A college student at a Connecticut university died Sunday after choking during a pancake eating contest put on by Panhellenic organizations at her school.
Caitlin Nelson, 20, died at Columbia Medical University Center Sunday after choking on a pancake Thursday during an event at Sacred Heart University in Fairfield, Connecticut.
According to the Fairfield Police Department, Nelson collapsed at the event after a nursing student observed her as being in “distress.”
A nursing student performed CPR after noticing Nelson's pulse had diminished while waiting for authorities, the Connecticut Post reported. By the time they got there, Nelson was unresponsive and not breathing, Buzzfeed News reported. Officers attempted to clear her airway by physically removing food from her throat.
"We fortunately had some officers doing traffic enforcement (nearby)," Fairfield Police Chief Gary McNamara told the Connecticut Post. "They desperately tried to save Caitlin's life."
"They did the best to establish an airway," Fairfield police Lt. Bob Kalamaras told The Associated Press. "Unfortunately, the pancake was impacted in there, in her throat, and the officers were trying to get it out."
Authorities continued CPR as Nelson was transported to St. Vincent’s Medical Center in Bridgeport, Connecticut. She was later taken to Columbia Medical Center in New York, where she died.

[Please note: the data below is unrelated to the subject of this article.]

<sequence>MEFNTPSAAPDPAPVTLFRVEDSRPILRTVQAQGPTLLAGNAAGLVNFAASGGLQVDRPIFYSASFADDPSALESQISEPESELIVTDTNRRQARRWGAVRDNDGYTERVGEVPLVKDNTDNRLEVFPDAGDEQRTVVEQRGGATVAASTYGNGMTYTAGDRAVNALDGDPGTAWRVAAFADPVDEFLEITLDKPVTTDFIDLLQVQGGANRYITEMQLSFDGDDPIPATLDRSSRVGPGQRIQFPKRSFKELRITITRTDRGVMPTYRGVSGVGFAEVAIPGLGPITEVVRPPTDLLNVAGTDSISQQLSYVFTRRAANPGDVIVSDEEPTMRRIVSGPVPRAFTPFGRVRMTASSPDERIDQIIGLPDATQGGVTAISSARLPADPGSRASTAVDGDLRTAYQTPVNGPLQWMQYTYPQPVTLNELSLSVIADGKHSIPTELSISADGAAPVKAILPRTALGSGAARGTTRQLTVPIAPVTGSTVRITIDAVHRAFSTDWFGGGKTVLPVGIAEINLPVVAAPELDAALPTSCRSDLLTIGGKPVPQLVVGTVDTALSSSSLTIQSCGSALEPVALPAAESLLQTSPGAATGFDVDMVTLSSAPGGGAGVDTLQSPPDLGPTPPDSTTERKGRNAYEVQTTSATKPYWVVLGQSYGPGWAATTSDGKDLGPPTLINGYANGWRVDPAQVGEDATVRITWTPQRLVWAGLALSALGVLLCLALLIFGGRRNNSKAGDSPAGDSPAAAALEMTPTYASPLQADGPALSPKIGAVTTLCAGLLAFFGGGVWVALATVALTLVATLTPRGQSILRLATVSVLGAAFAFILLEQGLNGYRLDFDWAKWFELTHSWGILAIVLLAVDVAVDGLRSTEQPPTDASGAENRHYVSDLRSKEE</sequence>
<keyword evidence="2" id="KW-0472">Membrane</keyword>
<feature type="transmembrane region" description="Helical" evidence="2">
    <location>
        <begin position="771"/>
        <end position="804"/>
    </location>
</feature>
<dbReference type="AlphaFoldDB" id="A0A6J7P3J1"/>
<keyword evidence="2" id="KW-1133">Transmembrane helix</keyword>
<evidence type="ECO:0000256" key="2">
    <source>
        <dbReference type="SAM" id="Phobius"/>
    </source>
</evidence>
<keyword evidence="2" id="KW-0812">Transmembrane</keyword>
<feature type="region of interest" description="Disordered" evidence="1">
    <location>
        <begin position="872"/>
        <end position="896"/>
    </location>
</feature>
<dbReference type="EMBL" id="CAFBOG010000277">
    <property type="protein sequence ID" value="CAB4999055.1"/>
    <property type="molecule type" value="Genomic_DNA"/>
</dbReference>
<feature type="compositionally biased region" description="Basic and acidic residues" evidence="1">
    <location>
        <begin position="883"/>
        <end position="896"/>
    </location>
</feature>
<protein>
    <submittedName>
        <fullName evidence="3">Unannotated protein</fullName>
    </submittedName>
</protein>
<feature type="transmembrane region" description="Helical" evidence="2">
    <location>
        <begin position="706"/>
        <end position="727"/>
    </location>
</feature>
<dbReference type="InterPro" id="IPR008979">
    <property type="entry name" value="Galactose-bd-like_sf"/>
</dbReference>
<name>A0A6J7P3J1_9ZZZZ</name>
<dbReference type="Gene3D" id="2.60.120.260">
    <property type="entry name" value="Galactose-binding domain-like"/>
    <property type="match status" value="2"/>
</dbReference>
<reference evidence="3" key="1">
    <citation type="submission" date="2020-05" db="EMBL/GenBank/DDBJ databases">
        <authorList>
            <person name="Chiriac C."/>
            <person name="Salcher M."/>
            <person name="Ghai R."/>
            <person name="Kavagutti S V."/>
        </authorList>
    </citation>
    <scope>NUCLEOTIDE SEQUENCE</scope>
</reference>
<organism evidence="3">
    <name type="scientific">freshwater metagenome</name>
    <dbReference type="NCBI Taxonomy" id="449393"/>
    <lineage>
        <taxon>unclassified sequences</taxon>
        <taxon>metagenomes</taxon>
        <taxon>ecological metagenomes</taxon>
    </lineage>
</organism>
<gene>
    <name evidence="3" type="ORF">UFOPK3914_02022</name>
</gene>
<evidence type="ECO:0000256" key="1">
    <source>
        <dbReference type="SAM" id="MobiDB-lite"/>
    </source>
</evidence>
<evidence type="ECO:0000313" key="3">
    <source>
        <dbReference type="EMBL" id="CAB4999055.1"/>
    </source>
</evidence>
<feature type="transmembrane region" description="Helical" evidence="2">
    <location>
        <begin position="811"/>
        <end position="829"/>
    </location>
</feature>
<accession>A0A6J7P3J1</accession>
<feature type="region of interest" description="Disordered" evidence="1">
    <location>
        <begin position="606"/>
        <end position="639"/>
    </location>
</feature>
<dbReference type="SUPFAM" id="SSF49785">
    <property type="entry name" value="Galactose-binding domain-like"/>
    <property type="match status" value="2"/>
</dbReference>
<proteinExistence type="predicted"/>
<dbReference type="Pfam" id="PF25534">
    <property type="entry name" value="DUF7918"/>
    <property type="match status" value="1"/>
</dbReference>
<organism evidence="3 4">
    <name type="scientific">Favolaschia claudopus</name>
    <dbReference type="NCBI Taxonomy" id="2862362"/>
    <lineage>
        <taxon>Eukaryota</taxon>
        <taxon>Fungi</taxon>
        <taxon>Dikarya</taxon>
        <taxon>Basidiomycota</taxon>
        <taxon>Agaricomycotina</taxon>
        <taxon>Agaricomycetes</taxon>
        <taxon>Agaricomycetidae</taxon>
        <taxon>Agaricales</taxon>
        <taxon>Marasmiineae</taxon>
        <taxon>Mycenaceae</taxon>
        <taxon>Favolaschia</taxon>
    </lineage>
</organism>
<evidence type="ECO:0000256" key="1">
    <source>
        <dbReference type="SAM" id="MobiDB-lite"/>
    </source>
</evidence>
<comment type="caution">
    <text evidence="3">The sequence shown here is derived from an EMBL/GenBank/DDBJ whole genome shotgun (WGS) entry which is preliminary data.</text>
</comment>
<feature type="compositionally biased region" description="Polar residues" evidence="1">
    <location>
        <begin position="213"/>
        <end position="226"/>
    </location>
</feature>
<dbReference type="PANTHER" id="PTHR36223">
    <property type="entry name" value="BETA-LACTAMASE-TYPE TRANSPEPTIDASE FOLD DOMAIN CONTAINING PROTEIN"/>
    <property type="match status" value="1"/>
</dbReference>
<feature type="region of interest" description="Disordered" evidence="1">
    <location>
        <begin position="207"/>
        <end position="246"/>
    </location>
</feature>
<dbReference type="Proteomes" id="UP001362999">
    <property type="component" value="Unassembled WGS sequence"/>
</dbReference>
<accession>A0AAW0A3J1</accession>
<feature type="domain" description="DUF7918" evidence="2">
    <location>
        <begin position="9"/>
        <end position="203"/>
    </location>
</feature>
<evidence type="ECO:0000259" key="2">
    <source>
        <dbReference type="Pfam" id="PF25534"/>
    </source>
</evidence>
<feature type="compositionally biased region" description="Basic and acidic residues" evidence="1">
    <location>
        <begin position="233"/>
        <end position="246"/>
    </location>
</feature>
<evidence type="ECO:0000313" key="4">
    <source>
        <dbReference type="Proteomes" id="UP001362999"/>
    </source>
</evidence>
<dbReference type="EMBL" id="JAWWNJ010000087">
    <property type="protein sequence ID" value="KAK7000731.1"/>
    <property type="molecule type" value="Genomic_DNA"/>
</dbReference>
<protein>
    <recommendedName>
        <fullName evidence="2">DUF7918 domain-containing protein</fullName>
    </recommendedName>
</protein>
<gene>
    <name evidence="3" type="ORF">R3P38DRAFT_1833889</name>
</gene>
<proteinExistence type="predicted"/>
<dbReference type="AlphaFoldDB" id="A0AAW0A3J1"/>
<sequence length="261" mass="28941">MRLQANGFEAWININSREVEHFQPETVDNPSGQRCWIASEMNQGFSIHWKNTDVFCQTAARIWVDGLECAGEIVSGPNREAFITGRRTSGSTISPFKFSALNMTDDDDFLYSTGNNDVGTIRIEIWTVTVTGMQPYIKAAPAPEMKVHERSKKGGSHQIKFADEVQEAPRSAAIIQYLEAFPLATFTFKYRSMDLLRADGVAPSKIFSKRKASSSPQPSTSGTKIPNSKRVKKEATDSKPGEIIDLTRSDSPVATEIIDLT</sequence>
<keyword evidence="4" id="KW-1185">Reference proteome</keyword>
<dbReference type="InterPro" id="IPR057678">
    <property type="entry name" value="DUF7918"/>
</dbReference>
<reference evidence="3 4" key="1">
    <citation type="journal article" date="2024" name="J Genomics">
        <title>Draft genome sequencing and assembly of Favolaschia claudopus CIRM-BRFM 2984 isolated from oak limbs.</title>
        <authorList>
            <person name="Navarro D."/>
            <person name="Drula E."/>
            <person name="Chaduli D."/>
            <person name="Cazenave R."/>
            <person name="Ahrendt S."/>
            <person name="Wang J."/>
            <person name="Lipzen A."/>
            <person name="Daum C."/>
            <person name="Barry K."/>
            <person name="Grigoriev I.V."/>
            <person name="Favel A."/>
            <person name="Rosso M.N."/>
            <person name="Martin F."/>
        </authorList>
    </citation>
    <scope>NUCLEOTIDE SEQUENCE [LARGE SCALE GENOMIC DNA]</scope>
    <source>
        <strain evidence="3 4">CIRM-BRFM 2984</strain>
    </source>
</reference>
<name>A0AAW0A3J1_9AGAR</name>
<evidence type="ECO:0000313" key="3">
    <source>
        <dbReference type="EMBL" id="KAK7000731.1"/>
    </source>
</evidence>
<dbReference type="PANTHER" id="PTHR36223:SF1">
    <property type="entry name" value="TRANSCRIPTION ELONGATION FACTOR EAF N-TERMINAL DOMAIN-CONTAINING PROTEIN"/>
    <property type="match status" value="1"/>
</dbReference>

"You have a family that lost their very young and very vibrant daughter, and you have the Sacred Heart University community that lost one of their students," Kalamaras told The AP. "It's just a tragic accident."
An autopsy is pending to determine Nelson’s cause of death.
Nelson's father, James Nelson, was a Port Authority police officer who died in the 9/11 attack when Caitlin was 5.
The New Jersey native, who majored in social work, was a member of Kappa Delta sorority. She had received a scholarship for children of people killed on Sept. 11, 2001, the New York Daily News reported.
According to the Connecticut Post, Nelson had volunteered in trauma-relief efforts, including aiding survivors of the 2012 Sandy Hook Elementary School massacre. In a 2016 interview, Nelson said her volunteer efforts were "about paying it forward."
“It’s about positive change,” she said at the time. “It’s about healing and helping.”
A candlelight vigil was held at Sacred Heart Sunday night. The university's president, John Patillo, estimated more than 1,000 people attended a Mass in Nelson's honor.
“I was at the event when it happened,” student Kathryn Snaith told the AP. “And me and all my sorority sisters are affected greatly by it.”
“Everyone loved her and loved her personality,” student Jackie Balacki told the AP. “I don’t know much about her, but I know she is going to be missed a lot.”
Cox Media Group